We realize that we wish to navigate to two quarters back in the timeline, so we know that we wish to focus on Quarter 1. Reasoning tells us that March, 1998, is therefore our targeted time dimension member.

Next, we can simply query the cube for the Warehouse Cost value for March 1998, by taking the following steps:

2.  Type the following query into the Query pane:

-- MDX11-2 Proof: Tutorial Query No. 2 Proof
SELECT    
  
{[Measures].[Warehouse Cost]} ON COLUMNS,    
    { [Time].[1998].[Q1].[3]} ON ROWS
FROM Warehouse

3.  Click the Run button on the toolbar atop the Sample Application, to execute the query.

Analysis Services does its work, resulting in the result dataset shown in Illustration 4.


Illustration 4: The Proof Query Result Dataset

The proof query delivers the results that we expected, based upon an alternative approach to the ParallelPeriods() function that we ran initially: The same results are generated from a more direct request for the value at the "parallel" month that the function should have, and apparently did, insert for us in the previous query.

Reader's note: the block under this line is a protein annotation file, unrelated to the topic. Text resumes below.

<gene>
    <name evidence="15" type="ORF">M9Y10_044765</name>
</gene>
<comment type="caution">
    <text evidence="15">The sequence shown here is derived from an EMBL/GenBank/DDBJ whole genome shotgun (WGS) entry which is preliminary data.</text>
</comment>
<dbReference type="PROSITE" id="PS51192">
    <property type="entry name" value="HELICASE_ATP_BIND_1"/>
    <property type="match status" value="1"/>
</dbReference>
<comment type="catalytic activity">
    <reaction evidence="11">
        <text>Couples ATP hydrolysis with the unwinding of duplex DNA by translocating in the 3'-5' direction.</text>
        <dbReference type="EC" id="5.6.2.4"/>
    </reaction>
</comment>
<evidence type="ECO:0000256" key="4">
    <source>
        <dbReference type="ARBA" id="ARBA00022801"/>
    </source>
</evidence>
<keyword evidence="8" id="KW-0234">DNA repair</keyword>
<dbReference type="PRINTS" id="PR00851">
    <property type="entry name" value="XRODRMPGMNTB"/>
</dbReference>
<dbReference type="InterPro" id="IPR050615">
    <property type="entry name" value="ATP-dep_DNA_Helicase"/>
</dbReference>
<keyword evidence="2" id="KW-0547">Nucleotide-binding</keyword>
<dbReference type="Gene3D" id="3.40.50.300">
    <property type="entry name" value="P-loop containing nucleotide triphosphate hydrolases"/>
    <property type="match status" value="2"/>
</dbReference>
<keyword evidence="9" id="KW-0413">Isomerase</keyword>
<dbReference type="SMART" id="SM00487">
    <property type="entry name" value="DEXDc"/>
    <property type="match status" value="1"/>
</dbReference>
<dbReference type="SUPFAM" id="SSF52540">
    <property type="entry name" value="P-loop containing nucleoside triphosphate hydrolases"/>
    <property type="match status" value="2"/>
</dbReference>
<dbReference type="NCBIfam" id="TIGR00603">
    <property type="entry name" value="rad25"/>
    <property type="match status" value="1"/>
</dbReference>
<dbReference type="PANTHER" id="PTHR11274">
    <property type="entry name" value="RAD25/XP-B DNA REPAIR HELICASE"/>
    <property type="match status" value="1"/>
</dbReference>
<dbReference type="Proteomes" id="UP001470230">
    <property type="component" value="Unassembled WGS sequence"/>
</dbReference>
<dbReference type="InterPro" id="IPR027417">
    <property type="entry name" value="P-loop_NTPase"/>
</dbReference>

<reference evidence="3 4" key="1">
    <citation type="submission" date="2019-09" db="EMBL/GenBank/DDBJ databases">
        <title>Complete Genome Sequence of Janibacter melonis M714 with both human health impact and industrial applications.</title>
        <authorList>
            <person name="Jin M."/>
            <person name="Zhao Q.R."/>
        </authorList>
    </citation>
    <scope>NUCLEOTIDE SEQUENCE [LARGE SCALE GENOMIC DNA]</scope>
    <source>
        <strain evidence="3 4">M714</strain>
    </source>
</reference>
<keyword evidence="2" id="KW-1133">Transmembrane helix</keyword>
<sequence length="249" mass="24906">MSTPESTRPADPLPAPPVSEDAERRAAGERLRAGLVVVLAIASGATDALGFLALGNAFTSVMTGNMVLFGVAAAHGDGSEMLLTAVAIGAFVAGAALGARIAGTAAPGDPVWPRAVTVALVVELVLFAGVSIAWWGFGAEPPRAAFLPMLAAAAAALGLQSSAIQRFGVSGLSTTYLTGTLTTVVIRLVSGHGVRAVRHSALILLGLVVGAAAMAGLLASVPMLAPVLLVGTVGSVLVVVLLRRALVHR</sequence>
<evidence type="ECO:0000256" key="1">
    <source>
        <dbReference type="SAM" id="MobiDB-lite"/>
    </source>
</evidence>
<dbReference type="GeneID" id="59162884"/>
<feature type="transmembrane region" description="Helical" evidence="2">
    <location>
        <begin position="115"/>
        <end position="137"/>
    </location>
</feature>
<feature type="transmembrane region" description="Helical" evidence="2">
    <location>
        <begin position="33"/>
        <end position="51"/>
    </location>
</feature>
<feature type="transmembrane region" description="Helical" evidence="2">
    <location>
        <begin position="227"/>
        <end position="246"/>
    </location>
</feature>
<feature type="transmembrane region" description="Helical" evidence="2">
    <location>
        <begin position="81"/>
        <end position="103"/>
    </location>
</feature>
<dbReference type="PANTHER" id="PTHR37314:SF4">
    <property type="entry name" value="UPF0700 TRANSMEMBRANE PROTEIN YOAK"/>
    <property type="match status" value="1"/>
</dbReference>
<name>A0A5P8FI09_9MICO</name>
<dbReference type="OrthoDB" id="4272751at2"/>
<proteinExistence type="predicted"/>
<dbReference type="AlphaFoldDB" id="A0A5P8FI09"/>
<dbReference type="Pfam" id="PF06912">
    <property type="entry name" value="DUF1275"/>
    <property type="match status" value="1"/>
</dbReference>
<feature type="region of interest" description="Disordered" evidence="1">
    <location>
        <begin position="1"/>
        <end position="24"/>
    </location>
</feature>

In conclusion, we can easily see the utility of the LastPeriods() and ParallelPeriod () functions in providing us a relative route to data that is typically most useful within the context of time - utility that we can fine-tune with parameters that we can specify within arguments provided to the function.

Summary...

In this lesson, we concluded our examination of several useful members of the time series functions group, with two additional time-related functions, LastPeriods() and ParallelPeriod(). After discussing further the general business need to analyze data over time, we first overviewed the LastPeriods() and ParallelPeriod() functions. For each function, we then illustrated the syntax that is appropriate for its effective use. Finally, we tested our understanding of how to leverage the function by undertaking a relevant practice exercise, discussing the results we obtained and performing additional proof exercises to confirm their accuracy.

» See All Articles by Columnist William E. Pearson, III